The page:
You might wonder where Blizzard got the idea for such a game. Brevik lifts the veil, “There were many, many games that influenced Diablo’s design, but if I had to narrow it down to a handful, I would say that Moria – a Unix-based text game – and Warcraft were the biggest,” he confesses.
“Moria was a big influence on the core structure of the game: it had a single town with a few shops and an infinitely deep, random dungeon down below.
“It also had lots of random items, and a second version of the game sported named unique monsters. Warcraft was an influence because of the twist it had put on traditional gaming: what was turn based in the past, Warcraft made real-time. This is the twist we applied to RPGs with Diablo.”
It was that real-time twist that changed mainstream perception of RPGs, forever. Rather than engage you in turn-based or pseudo-real-time bouts, Diablo allowed you to fiercely attack multiple enemies, often simultaneously. And how did it do that? Well, first, by abandoning the traditional Dungeons & Dragons framework.
“Because of the mechanics of Diablo’s real-time environment, we had to change how the numbers worked for this sort of game,” explains Brevik. “It had to be balanced in such a way that it was action packed and involving.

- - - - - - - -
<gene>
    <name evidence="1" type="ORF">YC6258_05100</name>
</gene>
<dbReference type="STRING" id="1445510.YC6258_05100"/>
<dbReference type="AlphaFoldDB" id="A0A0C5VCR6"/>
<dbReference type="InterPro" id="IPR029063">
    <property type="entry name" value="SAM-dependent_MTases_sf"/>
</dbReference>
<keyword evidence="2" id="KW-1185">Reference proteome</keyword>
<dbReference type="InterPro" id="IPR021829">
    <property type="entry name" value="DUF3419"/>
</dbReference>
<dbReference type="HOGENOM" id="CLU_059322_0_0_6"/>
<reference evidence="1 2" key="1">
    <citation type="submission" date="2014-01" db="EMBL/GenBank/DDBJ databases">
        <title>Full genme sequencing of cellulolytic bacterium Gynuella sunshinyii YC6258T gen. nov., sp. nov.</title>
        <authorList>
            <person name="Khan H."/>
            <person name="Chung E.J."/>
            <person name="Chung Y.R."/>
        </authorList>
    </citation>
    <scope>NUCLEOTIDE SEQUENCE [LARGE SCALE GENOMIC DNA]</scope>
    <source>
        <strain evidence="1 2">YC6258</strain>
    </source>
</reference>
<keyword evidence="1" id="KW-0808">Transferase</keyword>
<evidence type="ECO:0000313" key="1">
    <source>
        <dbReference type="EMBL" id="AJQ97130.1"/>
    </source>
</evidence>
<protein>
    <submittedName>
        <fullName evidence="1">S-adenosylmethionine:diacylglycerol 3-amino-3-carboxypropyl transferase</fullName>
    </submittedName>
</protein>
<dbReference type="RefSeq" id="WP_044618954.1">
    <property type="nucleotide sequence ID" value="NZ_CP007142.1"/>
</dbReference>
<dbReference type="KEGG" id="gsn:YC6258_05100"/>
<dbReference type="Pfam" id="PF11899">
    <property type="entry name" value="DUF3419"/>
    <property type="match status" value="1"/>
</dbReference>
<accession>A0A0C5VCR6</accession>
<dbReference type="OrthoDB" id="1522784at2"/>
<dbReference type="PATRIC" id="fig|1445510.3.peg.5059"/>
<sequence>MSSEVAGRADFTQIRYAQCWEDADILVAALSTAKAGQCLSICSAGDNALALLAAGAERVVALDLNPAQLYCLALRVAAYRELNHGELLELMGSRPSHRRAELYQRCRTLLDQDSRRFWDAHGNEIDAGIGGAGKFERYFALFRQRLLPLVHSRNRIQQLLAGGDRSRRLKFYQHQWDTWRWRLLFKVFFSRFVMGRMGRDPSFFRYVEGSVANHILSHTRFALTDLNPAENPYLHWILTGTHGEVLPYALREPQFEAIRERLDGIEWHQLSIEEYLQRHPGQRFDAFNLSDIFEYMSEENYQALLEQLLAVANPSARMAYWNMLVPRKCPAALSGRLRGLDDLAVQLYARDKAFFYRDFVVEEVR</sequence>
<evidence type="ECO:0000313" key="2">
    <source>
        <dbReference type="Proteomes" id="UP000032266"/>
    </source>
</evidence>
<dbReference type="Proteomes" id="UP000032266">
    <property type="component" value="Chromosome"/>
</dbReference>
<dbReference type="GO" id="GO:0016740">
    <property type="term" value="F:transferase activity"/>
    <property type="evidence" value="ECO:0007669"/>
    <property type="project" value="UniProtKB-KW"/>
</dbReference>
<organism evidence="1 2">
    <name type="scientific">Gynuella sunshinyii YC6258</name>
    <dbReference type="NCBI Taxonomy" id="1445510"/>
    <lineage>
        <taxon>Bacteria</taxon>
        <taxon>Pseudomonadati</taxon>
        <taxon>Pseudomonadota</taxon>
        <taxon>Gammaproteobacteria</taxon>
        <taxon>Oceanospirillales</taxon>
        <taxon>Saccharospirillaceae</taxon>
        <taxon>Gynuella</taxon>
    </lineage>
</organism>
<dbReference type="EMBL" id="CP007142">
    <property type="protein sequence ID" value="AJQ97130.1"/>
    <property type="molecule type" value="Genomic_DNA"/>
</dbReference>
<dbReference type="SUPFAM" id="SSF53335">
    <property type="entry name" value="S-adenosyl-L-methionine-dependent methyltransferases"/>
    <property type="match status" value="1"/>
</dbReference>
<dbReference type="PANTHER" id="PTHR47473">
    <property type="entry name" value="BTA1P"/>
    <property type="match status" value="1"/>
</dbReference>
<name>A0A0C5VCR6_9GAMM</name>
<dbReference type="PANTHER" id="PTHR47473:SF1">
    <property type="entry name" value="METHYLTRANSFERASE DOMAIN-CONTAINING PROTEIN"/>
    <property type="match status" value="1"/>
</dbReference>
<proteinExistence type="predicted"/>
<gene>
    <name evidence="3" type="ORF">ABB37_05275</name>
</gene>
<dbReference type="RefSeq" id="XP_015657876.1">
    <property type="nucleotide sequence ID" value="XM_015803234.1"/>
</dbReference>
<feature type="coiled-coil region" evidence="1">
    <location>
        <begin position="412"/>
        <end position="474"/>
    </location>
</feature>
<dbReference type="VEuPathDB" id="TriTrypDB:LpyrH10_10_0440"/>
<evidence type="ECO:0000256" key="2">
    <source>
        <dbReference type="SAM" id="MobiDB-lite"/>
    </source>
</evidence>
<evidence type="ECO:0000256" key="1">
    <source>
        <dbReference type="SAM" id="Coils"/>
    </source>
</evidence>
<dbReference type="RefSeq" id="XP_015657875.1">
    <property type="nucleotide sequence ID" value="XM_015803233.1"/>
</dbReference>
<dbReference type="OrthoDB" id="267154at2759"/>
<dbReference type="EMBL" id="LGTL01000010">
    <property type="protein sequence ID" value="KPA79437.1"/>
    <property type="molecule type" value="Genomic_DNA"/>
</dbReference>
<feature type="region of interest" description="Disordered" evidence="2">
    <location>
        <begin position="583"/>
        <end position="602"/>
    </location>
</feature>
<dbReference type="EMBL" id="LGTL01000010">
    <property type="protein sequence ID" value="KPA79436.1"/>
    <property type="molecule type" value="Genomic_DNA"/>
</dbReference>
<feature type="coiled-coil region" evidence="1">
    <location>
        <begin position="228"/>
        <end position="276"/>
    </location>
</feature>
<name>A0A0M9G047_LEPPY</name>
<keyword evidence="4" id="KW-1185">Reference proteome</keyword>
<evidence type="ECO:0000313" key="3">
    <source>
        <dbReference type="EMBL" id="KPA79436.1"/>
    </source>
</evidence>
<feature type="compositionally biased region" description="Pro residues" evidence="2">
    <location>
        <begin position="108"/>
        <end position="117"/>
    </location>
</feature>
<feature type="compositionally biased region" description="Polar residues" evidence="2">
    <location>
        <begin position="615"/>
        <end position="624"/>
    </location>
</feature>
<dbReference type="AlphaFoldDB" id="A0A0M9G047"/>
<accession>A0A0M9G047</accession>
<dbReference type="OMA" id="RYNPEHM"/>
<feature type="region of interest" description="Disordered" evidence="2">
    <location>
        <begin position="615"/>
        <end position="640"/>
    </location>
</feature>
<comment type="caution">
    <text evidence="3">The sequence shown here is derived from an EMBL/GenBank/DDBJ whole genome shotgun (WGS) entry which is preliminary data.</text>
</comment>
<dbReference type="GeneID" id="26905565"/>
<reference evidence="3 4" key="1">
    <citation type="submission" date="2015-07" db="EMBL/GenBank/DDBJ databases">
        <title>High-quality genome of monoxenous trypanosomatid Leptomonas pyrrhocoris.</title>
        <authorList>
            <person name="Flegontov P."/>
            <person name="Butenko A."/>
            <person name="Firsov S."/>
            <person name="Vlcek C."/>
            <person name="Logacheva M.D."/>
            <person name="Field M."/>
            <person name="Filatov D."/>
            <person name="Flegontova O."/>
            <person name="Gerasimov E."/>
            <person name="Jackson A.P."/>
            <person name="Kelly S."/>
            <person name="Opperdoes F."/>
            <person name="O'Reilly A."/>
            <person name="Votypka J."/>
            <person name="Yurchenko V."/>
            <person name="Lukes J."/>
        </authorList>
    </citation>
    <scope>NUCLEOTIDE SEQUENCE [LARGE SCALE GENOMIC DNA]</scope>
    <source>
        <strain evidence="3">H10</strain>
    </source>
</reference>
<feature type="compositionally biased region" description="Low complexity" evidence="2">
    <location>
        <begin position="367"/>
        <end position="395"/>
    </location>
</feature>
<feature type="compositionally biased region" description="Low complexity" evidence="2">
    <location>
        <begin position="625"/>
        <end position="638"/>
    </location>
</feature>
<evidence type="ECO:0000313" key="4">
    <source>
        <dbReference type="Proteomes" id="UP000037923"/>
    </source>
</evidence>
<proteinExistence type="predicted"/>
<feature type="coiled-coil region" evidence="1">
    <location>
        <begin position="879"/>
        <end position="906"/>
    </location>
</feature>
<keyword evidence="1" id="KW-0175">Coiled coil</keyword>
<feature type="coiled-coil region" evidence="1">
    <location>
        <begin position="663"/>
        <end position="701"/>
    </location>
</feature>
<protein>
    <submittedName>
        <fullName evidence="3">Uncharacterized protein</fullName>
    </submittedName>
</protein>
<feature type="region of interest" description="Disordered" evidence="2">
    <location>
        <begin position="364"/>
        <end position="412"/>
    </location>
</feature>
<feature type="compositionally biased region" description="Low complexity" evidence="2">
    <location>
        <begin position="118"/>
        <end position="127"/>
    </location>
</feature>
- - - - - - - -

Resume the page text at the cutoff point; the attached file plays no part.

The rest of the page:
“With pen and paper RPGs, fights can take a long time, because each round can last ten to fifteen minutes in a normal-sized group. As a result, the numbers are different. You don’t want there to be 25 rounds, but you might want that out of a Diablo boss monster.”
Tweaking the numbers was the first step to action-RPG nirvana, but there was something else needed to finish the puzzle – that device that revolutionised PC operation, the mouse.
Everything in the game, from combat to casting spells and selecting options to opening doors or even abusing the aforementioned cows, was done with those left and right buttons. Soon, people who didn’t know Pool Of Radiance were elatedly clicking away at Diablo’s unholy legions.
“We joked that Diablo needed to pass the ‘mom test’,” Brevik laughs, “so we asked ourselves: is it simple enough that my mom could play it, or will she not understand it?